Cite as: 514 U. S. 280 (1995)
Opinion of the Court
engaged in a conflict pre-emption analysis of the Federal Cigarette Labeling and Advertising Act, 79 Stat. 282, as amended, 15 U. S. C. § 1331 et seq., and found "no general, inherent conflict between federal pre-emption of state warning requirements and the continued vitality of state common-law damages actions." 505 U. S., at 518. Our subsequent decisions have not read Cipollone to obviate the need for analysis of an individual statute's pre-emptive effects. See, e. g., CSX Transp., Inc. v. Easterwood, 507 U. S. 658, 673, n. 12 (1993) ("We reject petitioner's claim of implied 'conflict' pre-emption . . . on the basis of the preceding analysis"). At best, Cipollone supports an inference that an express pre-emption clause forecloses implied pre-emption; it does not establish a rule.
Petitioners' pre-emption argument is ultimately futile, however, because respondents' common-law actions do not conflict with federal law. First, it is not impossible for petitioners to comply with both federal and state law because there is simply no federal standard for a private party to comply with. Nothing in the Safety Act or its regulations currently regulates the use of ABS devices. As Standard 121 imposes no requirements either requiring or prohibiting ABS systems, tractor-trailer manufacturers are free to obey state standards concerning stopping distances and vehicle stability.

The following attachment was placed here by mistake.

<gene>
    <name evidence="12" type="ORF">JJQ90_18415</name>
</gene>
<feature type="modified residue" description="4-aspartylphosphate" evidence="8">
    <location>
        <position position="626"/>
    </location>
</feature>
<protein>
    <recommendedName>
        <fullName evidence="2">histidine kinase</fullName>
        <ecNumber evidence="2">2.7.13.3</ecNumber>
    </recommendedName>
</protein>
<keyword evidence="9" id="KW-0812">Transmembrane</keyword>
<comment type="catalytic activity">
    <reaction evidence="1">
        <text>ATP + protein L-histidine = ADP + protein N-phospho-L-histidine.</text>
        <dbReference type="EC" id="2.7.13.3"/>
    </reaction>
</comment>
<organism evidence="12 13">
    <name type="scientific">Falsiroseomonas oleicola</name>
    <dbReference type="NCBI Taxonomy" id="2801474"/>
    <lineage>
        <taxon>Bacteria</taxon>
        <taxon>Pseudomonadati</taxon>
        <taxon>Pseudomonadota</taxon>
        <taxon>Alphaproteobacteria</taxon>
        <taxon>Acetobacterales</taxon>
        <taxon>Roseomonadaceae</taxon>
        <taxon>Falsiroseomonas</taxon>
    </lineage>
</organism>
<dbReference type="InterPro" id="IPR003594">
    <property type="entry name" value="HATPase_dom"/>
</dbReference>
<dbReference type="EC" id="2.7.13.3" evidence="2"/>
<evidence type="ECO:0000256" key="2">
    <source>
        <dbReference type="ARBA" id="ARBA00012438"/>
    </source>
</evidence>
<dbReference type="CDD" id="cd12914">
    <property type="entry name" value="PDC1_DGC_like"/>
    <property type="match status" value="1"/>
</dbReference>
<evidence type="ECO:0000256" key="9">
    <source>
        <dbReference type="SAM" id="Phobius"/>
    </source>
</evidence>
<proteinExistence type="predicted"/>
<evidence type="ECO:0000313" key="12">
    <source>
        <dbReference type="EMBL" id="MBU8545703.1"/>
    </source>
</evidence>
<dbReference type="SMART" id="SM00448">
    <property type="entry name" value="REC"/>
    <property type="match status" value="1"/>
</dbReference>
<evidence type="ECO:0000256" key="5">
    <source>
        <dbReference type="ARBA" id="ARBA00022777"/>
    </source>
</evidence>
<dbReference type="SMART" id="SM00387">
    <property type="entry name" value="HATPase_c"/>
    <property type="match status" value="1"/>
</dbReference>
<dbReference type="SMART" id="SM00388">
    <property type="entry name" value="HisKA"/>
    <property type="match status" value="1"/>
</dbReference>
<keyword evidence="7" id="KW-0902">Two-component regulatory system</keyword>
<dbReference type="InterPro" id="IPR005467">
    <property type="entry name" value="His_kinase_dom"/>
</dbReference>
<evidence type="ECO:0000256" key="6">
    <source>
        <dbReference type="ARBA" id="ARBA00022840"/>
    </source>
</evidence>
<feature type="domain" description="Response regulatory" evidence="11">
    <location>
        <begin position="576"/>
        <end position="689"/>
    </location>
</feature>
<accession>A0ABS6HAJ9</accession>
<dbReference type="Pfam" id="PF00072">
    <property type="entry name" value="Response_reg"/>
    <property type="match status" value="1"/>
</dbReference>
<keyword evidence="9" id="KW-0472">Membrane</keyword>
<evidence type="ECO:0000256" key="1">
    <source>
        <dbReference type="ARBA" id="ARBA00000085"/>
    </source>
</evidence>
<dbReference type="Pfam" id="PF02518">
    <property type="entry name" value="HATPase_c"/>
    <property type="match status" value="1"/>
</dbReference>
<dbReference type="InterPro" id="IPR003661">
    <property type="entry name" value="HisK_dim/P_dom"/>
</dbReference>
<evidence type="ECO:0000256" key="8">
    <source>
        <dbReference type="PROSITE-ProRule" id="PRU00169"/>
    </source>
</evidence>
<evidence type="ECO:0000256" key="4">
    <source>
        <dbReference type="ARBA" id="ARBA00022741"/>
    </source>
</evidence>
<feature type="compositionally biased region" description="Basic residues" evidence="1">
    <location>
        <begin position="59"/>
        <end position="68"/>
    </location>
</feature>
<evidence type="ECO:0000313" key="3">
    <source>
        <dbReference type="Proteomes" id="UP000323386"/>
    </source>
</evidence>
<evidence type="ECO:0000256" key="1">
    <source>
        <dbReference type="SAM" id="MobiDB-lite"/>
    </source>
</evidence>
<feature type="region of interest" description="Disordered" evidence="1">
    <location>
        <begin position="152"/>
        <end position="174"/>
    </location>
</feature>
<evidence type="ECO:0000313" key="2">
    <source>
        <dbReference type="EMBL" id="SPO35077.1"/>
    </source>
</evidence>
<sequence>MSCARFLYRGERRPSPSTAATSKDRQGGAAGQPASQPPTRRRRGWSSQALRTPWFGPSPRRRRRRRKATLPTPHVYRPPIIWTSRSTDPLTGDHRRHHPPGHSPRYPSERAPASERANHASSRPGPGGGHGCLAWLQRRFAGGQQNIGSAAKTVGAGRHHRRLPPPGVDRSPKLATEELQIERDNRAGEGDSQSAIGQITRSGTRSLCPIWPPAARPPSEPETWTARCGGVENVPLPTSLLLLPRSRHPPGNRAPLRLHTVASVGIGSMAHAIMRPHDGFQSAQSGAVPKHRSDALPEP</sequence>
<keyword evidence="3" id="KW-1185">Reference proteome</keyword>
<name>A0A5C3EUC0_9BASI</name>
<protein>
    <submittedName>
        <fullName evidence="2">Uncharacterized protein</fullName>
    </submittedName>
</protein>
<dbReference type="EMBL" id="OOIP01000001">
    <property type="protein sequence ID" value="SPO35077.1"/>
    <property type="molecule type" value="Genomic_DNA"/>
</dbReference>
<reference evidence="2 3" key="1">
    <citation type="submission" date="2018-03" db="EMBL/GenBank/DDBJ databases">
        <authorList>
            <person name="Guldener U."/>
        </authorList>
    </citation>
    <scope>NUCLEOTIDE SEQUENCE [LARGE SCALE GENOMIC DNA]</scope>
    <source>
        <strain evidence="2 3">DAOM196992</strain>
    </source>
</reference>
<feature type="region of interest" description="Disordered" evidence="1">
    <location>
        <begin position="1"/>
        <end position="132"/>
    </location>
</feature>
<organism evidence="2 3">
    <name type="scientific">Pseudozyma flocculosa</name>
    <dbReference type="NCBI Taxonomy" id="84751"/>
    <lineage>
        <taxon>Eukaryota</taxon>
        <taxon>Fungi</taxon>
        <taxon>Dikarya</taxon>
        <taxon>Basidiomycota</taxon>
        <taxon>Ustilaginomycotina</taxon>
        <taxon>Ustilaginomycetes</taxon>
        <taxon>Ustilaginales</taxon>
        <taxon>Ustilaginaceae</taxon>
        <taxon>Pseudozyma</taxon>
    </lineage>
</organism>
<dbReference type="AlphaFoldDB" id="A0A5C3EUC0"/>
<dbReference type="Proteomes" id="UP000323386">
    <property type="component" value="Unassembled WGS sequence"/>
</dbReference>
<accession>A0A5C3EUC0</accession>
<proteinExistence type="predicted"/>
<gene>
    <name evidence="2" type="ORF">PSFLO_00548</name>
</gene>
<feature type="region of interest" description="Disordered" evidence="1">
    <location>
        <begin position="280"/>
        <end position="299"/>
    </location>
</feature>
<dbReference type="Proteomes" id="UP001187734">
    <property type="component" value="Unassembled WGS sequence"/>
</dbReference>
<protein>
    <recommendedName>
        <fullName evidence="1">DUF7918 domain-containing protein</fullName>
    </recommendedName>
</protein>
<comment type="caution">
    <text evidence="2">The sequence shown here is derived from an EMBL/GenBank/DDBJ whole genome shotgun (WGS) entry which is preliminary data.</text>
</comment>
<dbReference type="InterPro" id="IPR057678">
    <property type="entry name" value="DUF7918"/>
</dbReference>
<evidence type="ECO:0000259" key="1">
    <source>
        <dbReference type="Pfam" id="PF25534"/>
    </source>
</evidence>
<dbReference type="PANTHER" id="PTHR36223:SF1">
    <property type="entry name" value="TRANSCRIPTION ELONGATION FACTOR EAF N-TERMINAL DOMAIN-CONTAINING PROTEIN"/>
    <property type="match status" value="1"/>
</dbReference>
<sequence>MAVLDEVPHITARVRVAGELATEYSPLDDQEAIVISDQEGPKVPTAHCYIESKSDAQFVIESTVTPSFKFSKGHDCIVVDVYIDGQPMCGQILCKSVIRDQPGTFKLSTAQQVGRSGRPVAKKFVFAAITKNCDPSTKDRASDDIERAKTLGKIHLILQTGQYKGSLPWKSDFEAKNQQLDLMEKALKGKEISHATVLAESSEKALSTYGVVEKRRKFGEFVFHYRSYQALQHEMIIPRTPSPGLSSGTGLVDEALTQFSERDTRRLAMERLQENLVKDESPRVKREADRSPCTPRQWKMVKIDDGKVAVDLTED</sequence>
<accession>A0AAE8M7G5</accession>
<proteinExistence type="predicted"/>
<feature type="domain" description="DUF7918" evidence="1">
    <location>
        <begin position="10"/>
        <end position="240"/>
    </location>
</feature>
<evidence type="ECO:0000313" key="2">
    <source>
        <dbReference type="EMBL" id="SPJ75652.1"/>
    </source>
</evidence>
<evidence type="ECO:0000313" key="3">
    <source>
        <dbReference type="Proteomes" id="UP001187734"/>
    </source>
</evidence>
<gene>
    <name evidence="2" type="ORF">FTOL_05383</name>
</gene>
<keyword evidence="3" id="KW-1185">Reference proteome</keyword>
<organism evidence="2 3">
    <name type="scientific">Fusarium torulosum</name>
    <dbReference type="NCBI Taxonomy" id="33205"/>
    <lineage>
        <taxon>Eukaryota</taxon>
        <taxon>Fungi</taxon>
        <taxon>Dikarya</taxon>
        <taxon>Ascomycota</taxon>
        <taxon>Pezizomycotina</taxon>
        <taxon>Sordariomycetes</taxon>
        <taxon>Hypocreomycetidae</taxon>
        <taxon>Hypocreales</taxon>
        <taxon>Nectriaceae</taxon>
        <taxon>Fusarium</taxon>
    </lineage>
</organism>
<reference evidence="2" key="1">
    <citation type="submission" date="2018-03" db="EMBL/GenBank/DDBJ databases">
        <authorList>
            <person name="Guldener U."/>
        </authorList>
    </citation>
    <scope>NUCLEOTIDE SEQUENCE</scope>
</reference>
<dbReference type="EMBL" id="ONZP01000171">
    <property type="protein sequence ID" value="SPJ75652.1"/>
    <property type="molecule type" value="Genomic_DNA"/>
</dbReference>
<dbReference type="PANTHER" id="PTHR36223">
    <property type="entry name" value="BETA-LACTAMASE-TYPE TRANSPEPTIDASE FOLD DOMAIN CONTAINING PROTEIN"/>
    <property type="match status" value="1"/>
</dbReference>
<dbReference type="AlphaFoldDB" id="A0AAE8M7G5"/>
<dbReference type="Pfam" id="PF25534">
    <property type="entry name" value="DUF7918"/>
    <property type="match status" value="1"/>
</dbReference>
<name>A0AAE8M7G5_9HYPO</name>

Second, we cannot say that the respondents' lawsuits frustrate "the accomplishment and execution of the full purposes and objectives of Congress." Hines, supra, at 67. In the absence of a promulgated safety standard, the Act simply fails to address the need for ABS devices at all. Further, Standard 121 currently has nothing to say concerning ABS devices one way or the other, and NHTSA has not ordered truck manufacturers to refrain from using ABS devices. A finding of liability against petitioners would undermine no
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